Google has less fear of being attacked than the casual photographer – writing in the Observer Henry Porter dubbed Google one of the internets WWMs “worldwide monopolies that sweep all before them with exuberant contempt for people’s rights, their property and the past”. OK so Google might be rude, (Porter also says he “detects in Google something that is delinquent and sociopathic, perhaps the character of a nightmarish 11-year-old” on Twitter Rory Cellan Jones observed that Google is getting the kind of abuse which used to be reserved for Microsoft) , but Street view only exercises the rights any photographer has; though there are two crucial differences: scale and “indexabilty” I can find you only if I know where to look. A picture of you in the street outside your house doesn’t show much – I need to know what you look like to know it is you in the picture, and I need to know where you live, if I know that what do I learn from the picture ? If the cameras caught you doing something noteworthy it probably isn’t where I can find it, and someone who chances upon it probably doesn’t you. Something which might have been glimpsed by a few becomes an incidental part of a picture with a long life; but the chances of Google’s camera cars seeing something you feel is private are smaller than being seen by someone you know.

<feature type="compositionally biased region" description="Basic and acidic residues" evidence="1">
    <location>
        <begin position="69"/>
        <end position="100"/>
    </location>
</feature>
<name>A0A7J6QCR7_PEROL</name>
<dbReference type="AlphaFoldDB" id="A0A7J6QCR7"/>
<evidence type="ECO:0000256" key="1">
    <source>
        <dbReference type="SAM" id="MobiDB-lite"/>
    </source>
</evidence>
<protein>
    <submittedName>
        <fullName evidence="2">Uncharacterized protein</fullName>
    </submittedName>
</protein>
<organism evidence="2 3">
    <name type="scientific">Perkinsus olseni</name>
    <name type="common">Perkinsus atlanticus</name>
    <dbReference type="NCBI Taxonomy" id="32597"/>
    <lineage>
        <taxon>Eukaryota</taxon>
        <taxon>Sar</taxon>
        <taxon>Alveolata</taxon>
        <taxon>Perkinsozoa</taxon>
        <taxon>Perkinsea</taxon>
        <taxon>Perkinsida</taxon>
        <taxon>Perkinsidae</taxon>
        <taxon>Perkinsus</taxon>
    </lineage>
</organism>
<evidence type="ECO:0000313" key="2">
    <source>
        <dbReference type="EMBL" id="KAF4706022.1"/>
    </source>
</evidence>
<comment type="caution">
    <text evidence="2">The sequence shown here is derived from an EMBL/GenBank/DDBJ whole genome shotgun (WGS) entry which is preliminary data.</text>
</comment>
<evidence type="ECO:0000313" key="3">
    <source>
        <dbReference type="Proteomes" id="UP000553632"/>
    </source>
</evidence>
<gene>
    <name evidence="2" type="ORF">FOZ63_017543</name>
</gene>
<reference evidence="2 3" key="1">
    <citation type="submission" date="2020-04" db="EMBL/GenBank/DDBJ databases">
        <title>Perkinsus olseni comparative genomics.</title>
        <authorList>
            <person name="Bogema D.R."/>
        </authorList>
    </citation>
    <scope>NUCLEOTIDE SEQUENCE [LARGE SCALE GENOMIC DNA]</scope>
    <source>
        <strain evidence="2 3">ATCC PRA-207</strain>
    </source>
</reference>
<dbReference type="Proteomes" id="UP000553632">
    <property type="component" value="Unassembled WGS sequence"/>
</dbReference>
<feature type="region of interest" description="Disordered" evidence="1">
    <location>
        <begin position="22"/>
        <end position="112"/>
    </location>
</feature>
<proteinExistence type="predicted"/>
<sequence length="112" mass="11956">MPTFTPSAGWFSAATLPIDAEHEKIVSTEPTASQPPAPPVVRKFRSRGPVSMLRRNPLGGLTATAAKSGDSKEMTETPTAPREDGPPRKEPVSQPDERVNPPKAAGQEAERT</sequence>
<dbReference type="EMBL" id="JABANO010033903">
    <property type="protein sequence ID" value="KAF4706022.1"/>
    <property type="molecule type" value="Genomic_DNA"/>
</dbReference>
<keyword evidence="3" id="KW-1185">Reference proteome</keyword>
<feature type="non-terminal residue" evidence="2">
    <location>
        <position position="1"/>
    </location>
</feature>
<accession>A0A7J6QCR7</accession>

On the other hand there are thousands of CCTV cameras recording us every day; while not exactly furtive, these cameras don’t draw attention to themselves, they don’t show you what they have captured (which is their objective, for Street View it is a by-product). It is said that “the average Briton is caught on CCTV 300 times a day” , and David Aaronovich embarked on a quest for the source of this figure, and found it dates from 1999 (when the number of cameras was lower than it is today) and it was not an average, but a study which said someone could be recorded by 30 different systems using multiple cameras (giving a total of 300) provided that they took a somewhat contrived journey. (Over at the Guardian Paul Lewis argues that if CCTV is ubiquitous, it doesn’t matter if you appear on 30, 300 or 3000 cameras). CCTV is is kept from us – a colleague was assaulted by a member of staff on Reading station after attempting to record the man being obstructive to customers, but the CCTV evidence wasn’t available to him. We accept CCTV cameras watching parks and open spaces without any idea if the people who watch it or voyeuristic perverts or conscientious public servants, we have no idea how long it is kept or what used it is put to. With the government wanting to gather facial recognition data as part of their ID cards scheme do we want to see the systems linked so our whereabouts logged as we go about our lawful business ? That’s not a society I want to live in,